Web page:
the beginning

In 2006 I started researching and writing contemporary English language haiku writing. I had a vague notion of what haiku was but it was anchored to my understanding of the Japanese tradition and the misconception of syllable counting.

The intervening years have expanded my knowledge and practice and I must thank the international online haiku community for the opportunity to learn from some of the most inspiring creative and critical practitioners.

The work of the following three haiku writers particularly astonished me and inspired me to persevere, to attempt to create my own haiku with economy, subtle suggestion and illumination.

still life:
the pear’s
pitted skin

finally getting
the why of loneliness —
bright sun on ice

snowy night
sometimes you can’t be
quiet enough

Since then my own haiku have appeared in international journals and anthologies and my haibun collection, forgiving the rain, was published by Snapshot Press in December 2012. Here are two haibun from the collection.

Wherever We Go, There We Are

moonlight the shadow of a tree masks the crack in the path

It is 3am on Florida’s Atlantic coast. Already 9am in France. My body says it’s time to start the day yet the darkness outside says, ‘middle of the night, go back to bed’.

Recently, there has been too much impatience between us. Kinks and ruts in the road we cannot avoid or fill, that see us blaming each other. Even the smallest roads since we arrived: filling in our immigration forms, a luggage trolley, the small trunk in the rental car.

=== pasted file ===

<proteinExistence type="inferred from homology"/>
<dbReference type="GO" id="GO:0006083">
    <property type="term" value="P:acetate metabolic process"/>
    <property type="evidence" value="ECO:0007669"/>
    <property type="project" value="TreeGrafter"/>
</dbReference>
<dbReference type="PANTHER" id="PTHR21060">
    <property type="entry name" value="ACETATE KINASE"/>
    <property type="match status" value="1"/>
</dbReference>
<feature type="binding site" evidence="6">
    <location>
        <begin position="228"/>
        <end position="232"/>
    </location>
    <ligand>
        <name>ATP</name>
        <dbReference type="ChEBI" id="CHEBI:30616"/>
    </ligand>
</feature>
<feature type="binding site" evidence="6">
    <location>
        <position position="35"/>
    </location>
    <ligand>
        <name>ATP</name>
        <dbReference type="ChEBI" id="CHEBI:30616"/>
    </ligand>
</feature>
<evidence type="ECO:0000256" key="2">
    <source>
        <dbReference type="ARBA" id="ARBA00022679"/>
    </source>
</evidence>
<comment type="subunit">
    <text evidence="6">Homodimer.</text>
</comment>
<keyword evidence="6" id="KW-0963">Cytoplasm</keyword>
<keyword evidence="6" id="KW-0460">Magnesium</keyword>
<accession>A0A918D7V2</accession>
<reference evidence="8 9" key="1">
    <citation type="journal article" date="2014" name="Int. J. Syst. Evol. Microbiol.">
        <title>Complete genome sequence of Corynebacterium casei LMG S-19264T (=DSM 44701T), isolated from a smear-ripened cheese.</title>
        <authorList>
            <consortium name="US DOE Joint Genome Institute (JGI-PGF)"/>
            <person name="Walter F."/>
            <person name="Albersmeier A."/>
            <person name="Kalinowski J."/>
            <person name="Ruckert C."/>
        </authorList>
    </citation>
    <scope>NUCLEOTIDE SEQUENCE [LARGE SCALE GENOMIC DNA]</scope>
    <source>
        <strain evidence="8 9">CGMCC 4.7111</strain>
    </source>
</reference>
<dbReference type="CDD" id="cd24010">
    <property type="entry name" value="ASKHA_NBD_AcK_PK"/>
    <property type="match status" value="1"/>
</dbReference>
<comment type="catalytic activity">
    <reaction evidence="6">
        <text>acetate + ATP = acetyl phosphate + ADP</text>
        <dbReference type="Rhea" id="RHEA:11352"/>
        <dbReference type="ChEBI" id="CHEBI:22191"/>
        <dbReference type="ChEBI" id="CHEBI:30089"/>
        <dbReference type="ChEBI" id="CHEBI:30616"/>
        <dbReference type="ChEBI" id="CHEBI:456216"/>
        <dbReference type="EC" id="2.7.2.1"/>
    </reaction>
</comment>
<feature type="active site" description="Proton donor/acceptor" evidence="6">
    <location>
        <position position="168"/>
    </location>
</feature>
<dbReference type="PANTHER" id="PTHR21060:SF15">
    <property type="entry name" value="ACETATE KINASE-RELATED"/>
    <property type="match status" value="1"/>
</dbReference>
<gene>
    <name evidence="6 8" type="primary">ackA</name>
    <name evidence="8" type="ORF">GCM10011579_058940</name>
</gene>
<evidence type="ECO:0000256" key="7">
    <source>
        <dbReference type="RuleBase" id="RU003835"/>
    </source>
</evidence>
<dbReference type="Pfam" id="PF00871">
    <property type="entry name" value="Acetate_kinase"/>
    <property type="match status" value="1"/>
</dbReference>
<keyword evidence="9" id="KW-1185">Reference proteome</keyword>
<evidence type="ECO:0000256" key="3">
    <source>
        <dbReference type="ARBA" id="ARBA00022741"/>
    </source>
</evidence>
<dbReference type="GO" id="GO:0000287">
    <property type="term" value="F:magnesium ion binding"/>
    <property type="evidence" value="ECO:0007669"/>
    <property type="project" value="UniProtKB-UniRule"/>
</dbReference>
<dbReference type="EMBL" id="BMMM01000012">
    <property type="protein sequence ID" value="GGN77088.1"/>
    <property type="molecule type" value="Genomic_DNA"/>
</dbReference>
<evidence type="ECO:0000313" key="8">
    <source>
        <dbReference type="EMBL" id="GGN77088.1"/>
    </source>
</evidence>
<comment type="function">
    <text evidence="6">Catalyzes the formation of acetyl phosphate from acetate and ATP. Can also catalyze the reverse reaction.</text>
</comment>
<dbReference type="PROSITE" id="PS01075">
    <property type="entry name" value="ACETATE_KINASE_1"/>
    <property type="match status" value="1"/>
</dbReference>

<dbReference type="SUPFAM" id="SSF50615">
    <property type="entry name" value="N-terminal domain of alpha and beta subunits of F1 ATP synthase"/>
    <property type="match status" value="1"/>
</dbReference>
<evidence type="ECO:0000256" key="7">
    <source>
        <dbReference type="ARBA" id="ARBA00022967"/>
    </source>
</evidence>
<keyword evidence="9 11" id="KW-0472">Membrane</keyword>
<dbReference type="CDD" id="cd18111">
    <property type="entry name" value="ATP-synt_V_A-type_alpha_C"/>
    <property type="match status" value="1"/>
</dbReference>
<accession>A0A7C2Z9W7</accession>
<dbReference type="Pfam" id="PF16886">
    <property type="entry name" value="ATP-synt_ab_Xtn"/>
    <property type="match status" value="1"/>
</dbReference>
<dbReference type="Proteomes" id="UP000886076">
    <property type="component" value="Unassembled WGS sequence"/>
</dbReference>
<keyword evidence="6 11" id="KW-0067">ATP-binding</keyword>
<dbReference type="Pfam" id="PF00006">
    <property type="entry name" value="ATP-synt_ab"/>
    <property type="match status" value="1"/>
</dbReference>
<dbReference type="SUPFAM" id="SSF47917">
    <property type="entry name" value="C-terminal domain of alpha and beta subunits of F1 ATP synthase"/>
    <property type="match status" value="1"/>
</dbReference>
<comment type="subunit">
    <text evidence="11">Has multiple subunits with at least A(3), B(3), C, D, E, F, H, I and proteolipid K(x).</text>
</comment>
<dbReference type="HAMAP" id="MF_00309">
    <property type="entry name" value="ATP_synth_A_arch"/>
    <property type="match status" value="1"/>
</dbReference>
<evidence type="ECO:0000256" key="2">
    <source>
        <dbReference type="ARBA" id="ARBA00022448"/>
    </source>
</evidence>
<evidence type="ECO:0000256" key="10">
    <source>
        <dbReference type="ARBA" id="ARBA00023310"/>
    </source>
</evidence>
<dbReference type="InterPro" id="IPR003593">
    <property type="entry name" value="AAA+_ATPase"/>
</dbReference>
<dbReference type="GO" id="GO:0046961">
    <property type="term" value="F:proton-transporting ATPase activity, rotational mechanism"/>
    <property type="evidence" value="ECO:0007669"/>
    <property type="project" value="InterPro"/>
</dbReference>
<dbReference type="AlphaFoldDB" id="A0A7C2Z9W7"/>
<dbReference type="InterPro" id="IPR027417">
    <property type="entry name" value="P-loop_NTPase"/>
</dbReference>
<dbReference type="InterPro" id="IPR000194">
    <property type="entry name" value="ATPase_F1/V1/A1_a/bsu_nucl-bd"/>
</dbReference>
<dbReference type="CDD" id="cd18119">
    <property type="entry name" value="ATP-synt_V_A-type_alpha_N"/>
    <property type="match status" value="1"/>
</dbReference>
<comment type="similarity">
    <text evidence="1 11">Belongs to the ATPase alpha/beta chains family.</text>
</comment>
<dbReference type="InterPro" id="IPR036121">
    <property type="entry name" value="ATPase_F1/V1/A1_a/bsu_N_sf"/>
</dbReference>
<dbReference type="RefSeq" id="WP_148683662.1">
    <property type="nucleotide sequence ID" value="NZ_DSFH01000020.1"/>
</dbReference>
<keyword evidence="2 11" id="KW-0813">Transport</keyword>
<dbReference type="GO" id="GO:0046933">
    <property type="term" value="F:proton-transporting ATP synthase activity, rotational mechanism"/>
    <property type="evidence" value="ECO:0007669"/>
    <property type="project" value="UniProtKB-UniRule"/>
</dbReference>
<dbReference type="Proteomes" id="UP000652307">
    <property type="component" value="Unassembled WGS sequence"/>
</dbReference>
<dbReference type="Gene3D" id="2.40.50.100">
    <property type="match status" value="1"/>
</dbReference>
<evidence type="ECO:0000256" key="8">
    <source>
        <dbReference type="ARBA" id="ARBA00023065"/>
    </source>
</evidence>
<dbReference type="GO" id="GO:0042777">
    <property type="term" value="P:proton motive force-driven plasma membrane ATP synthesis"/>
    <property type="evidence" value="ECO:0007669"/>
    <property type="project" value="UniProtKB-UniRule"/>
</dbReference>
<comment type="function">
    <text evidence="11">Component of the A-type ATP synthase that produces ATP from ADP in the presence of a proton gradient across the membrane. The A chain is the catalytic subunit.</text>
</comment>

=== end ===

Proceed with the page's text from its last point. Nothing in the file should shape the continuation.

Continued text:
Things in their right place at the right time. This is what I try to do too often. Like pinning butterflies to boards.

The clock is too loud. It keeps time too stringently and that is what we need to be away from: days marked by so many jobs to be done, what must be completed in the hours between waking and falling asleep.

Then I hear it. A background hum, a soft engine shifting gears. A sound present at the moment I was born: the sea.

high tide in a dream you write the word ‘reef’

For a week our roles have been reversed. I have been looking after them, checking they’ve slept well, making sure they eat enough. And they have allowed me to be the one who cares, the one in control. ‘Where does this go?’ my mother asks, standing in the middle of my kitchen with a white dish and a tea towel in her hand. ‘I had some orange juice,’ my dad says one morning before going to buy his English paper at the Bar Tabac on the corner. ‘Be careful crossing the road,’ I call after him. When I kiss them goodnight they feel breakable, in need of protection. I pull the shutters in their bedroom closed.

And now at the airport I can hardly bear to watch them moving away from me. I wave one last time as they pass through security at the Departure Gate, so small now I could pick them up between my thumb and finger and slip them in my pocket.

sunlit garden
when did my father grow
an old man’s neck?